— Zachary, Owl Eyes Editor
  20. The image of the “caverns measureless to man” connects the Alphean myth to one of the poem’s central themes. If the river is the flow of consciousness—a classic poetic trope—the river’s underground flow becomes a metaphor for the unconscious, the source of the creative imagination.

    — Zachary, Owl Eyes Editor
  21. “Alph” is a shortening of Alpheus, or Alfeios, the longest-running river in the Peloponnesian peninsula of Greece. As the Roman poet Ovid tells it, Alpheus was a river god who pursued the nymph Arethusa, who fled to the island of Ortygia in Sicily and turned into a fountain. The myth holds that the Alpheus river goes underground in the Peloponnese and resurfaces in Sicily.

    — Zachary, Owl Eyes Editor
  22. In his 1816 introduction to the poem, Coleridge describes the episode of its creation. One evening in 1797, the poet fell asleep while reading Samuel Purchas’s description of Kublai Khan’s extravagant summer palace in Xanadu. Having ingested opium as a treatment for his poor health, Coleridge awoke to an upwelling of poetic inspiration. Lines of verse began to pour from his pen. Though he was interrupted by an unexpected visitor, a “person from Porlock,” Coleridge ended up shaping “Kubla Khan” from the opium-induced outpouring. Given the backstory, many critics read the poem as a meditation on the frustrations of the creative act.

    — Zachary, Owl Eyes Editor
  23. Kubla Khan—often written in English as “Kublai Khan”—was a Mongolian emperor who reigned during second half of the 13th century. His Yuan Dynasty was the dominant kingdom in East Asia in its time. Kublai was the grandson of Genghis Khan, the Mongol king whose hordes of horsemen swept across the Eurasian continent from the Pacific shores of China to the rivers and plains of central Europe. Kublai and his kingdom have captured the imaginations of Western artists and writers for centuries largely in part due to the writings of Marco Polo, the Venetian trader who travelled to China and befriended Kublai Khan.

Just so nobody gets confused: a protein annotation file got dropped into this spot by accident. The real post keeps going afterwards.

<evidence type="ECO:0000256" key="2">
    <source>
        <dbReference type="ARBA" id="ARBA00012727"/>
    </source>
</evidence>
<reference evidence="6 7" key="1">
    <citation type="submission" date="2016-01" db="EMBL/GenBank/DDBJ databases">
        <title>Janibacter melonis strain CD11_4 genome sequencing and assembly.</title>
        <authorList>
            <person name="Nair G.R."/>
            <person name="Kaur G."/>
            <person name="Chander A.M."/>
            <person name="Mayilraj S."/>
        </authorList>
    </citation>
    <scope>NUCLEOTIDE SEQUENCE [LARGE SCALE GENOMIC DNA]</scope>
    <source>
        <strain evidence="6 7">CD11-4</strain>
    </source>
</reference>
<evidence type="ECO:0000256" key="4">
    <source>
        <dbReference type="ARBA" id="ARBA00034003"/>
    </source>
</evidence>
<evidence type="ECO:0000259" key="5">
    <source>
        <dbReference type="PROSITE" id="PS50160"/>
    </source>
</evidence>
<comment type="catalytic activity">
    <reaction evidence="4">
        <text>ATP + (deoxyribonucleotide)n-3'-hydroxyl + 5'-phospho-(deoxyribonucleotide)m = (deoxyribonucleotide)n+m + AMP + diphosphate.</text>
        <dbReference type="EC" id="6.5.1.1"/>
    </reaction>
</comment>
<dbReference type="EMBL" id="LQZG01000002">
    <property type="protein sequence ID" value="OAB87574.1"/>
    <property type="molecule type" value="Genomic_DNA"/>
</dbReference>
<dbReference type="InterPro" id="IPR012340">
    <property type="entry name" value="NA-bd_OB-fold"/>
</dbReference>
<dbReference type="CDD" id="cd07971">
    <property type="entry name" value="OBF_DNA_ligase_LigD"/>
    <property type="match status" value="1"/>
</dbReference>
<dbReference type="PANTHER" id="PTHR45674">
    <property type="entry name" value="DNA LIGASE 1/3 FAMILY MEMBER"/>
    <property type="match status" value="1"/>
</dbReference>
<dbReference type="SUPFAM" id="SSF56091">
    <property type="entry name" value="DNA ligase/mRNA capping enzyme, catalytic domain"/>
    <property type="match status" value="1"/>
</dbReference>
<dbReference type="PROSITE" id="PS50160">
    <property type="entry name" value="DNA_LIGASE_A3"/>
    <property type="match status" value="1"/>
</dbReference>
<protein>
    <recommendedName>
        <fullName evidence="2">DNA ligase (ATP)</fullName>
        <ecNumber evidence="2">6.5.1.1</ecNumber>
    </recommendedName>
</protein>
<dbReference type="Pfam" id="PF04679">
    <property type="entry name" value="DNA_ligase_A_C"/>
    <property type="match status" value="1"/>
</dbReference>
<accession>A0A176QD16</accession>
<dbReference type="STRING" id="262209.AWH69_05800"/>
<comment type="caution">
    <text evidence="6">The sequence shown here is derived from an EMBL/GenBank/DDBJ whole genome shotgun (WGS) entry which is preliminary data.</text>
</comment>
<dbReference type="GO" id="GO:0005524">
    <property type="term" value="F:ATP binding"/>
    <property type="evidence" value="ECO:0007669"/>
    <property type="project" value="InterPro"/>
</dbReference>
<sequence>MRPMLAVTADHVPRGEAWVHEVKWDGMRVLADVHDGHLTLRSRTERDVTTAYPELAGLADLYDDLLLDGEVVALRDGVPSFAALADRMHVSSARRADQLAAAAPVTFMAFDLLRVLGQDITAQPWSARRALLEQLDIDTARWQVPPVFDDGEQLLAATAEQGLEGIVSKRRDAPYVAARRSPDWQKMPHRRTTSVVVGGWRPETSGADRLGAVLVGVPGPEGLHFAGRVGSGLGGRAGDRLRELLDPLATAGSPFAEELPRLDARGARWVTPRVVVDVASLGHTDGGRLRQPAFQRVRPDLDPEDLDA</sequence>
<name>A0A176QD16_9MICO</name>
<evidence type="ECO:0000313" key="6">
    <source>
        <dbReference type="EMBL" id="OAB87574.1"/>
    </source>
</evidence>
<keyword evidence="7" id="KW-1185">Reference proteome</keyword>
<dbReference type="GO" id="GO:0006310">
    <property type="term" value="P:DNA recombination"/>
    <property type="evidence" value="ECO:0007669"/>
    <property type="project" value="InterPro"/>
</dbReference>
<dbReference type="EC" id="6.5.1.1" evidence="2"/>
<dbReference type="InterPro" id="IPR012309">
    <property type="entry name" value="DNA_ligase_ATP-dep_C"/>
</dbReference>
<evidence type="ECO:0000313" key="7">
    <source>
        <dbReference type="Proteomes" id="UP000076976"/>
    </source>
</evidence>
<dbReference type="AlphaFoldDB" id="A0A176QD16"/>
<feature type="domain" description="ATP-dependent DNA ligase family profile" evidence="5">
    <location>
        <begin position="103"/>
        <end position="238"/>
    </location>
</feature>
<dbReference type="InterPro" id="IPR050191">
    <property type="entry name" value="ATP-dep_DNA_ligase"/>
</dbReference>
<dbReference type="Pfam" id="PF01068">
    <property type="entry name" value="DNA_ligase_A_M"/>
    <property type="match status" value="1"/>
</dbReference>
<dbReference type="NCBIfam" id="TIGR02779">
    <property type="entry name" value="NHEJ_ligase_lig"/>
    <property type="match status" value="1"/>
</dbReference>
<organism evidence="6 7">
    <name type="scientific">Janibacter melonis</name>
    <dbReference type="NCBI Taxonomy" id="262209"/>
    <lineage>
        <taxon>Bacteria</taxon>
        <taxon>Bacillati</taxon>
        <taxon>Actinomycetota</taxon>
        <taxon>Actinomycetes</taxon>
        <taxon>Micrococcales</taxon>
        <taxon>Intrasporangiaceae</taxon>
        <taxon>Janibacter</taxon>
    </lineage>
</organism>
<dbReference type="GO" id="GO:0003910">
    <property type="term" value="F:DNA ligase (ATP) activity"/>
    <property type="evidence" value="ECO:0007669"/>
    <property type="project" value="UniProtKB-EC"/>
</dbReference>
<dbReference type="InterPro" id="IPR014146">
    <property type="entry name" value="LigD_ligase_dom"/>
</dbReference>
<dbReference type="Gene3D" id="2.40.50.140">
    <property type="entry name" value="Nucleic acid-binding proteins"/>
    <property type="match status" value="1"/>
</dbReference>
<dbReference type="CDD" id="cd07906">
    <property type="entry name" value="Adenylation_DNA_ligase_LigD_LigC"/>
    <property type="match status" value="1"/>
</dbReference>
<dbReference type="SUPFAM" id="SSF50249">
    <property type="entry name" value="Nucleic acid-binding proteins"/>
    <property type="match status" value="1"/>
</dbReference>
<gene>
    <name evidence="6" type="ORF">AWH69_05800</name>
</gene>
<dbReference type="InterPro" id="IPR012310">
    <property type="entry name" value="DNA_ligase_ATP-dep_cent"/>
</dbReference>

— Zachary, Owl Eyes Editor
  24. Xanadu, also known as Shangdu, was the capital of the Khan empire in China during the 13th century. When emperor Kubla Khan moved his administration south to Beijing, Xanadu became the “summer capital.” Because of its cooler climes, Khan would conduct his affairs from Xanadu during the hot summer months.

    — Zachary, Owl Eyes Editor
  25. The poem’s subtitle foreshadows the theme of art as an endless pursuit of perfect expression. Coleridge calls the poem “a fragment” in a recognition of its limits. The reference to the “vision in a dream” refers both the the circumstances of Coleridge’s composition of the poem as well as the structure of the poem’s narrative: a dreamlike description of Xanadu is followed by a wakeful reflection.

    — Zachary, Owl Eyes Editor
  26. It is interesting that the ocean is "lifeless." It may be supposed that "lifeless ocean" foreshadows what is to come from the events seen by "voices prophesying war!"

    — Kay Morse
  27. This may be an allusion to the symbolism of the honey-dew melon, which was considered an ambrosial food of Greek and Roman gods. That the speaker has eaten honey-dew suggests a moment of divinely inspired creation.

    — Kay Morse
  28. He wouldn't build it in reality, as Kubla Khan did, but in "air," as music is heard upon air. The airiness of the dome underscores the imaginative nature of its construction—it is a product of the speaker's fancy.

    — Kay Morse
  29. The phrase "caverns measureless to man" suggests that the caverns were so deep down, do deeply inward, so vast in all ways that man could not explore and measure their boundaries.

    — Kay Morse
  30. After the eruption of the "mighty fountain" of "sacred river" waters, a river course of five "meandering" miles was immediately developed.

    — Kay Morse
  31. The adjective "momently" suggests that the fountain was not immediately forced up—but almost immediately. The next lines explain that "fragments" of rocks erupted along the river, beyond the "fountain," which is the river's source.

    — Kay Morse
  32. The gushing waters of the river erupted right behind the "huge fragments" of rock and earth that "vaulted" upward from the underground source.

    — Kay Morse
  33. There is no literal woman here. Coleridge uses "woman" only as a metaphor to illustrate or illuminate the "ceaseless turmoil seething" that in the next line leads to the "mighty fountain" erupting.

    — Kay Morse